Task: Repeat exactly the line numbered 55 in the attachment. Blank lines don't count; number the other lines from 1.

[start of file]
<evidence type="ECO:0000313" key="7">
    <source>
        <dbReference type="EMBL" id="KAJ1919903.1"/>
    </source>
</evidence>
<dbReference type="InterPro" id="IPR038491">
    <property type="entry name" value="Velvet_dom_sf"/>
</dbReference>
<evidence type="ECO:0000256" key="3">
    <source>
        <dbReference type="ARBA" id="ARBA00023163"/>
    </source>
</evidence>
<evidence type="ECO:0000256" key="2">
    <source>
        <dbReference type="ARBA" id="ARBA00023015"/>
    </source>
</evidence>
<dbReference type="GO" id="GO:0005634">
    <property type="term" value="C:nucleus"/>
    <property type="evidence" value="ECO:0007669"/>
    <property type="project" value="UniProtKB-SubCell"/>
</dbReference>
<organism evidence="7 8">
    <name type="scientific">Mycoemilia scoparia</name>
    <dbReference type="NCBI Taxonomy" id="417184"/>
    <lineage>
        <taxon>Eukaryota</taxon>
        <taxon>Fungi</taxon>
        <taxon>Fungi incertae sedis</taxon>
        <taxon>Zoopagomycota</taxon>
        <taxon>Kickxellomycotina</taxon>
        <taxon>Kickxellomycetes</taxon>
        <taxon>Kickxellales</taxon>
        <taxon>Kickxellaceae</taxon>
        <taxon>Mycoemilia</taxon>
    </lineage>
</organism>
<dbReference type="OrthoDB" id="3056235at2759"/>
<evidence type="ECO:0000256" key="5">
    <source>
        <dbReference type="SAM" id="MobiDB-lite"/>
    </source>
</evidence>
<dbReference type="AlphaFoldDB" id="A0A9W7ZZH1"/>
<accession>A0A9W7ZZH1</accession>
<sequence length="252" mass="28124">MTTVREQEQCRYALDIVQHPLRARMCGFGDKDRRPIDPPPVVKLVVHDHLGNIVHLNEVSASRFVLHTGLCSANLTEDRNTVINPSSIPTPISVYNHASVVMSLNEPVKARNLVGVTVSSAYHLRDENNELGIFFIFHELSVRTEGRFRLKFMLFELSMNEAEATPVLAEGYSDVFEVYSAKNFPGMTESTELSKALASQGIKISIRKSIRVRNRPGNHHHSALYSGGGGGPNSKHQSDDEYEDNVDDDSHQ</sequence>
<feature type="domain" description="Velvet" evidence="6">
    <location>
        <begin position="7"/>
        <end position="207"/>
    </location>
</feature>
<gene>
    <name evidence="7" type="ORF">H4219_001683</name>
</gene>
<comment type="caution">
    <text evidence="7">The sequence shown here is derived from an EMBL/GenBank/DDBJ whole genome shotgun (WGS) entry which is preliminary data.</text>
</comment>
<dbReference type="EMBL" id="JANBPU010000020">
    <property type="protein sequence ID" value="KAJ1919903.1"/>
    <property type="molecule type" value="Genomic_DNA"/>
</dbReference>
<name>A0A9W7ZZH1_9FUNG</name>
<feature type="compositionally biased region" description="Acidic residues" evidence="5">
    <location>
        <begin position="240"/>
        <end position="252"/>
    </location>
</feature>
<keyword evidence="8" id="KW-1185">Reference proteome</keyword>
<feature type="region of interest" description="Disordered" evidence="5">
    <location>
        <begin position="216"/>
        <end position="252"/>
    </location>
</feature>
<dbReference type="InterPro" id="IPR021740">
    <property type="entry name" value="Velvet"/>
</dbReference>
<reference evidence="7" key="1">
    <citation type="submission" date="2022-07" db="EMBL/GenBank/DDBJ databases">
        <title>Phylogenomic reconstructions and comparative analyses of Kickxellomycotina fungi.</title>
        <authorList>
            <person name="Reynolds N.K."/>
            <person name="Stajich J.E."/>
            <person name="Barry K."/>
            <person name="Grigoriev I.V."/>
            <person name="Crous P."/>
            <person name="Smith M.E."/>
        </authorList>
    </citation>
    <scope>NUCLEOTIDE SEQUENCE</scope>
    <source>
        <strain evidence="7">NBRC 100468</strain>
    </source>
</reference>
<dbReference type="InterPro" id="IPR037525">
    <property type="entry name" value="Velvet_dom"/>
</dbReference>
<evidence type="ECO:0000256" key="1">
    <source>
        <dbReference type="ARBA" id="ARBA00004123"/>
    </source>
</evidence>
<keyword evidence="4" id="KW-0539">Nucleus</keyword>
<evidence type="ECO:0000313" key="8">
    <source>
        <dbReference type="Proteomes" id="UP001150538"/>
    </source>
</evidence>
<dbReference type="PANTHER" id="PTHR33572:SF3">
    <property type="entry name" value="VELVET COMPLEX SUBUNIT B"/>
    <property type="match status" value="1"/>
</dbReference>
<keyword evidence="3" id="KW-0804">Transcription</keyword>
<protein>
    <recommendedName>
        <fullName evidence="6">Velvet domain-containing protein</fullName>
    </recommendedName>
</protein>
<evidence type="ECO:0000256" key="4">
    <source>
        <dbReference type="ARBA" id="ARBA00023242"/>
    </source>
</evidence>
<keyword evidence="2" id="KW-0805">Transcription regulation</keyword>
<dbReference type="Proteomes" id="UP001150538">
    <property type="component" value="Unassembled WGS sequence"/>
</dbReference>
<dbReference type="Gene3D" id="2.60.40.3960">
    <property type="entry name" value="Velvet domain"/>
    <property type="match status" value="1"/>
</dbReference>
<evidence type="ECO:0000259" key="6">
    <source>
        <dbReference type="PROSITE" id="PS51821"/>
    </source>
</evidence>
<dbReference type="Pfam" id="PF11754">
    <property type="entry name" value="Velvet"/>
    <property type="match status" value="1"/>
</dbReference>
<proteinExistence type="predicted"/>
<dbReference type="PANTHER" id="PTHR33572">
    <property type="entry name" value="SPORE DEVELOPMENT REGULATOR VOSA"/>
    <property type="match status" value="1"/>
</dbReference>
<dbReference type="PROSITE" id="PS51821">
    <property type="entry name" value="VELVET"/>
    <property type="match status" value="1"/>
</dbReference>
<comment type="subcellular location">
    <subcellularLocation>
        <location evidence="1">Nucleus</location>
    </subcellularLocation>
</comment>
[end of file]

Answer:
    <name evidence="7" type="ORF">H4219_001683</name>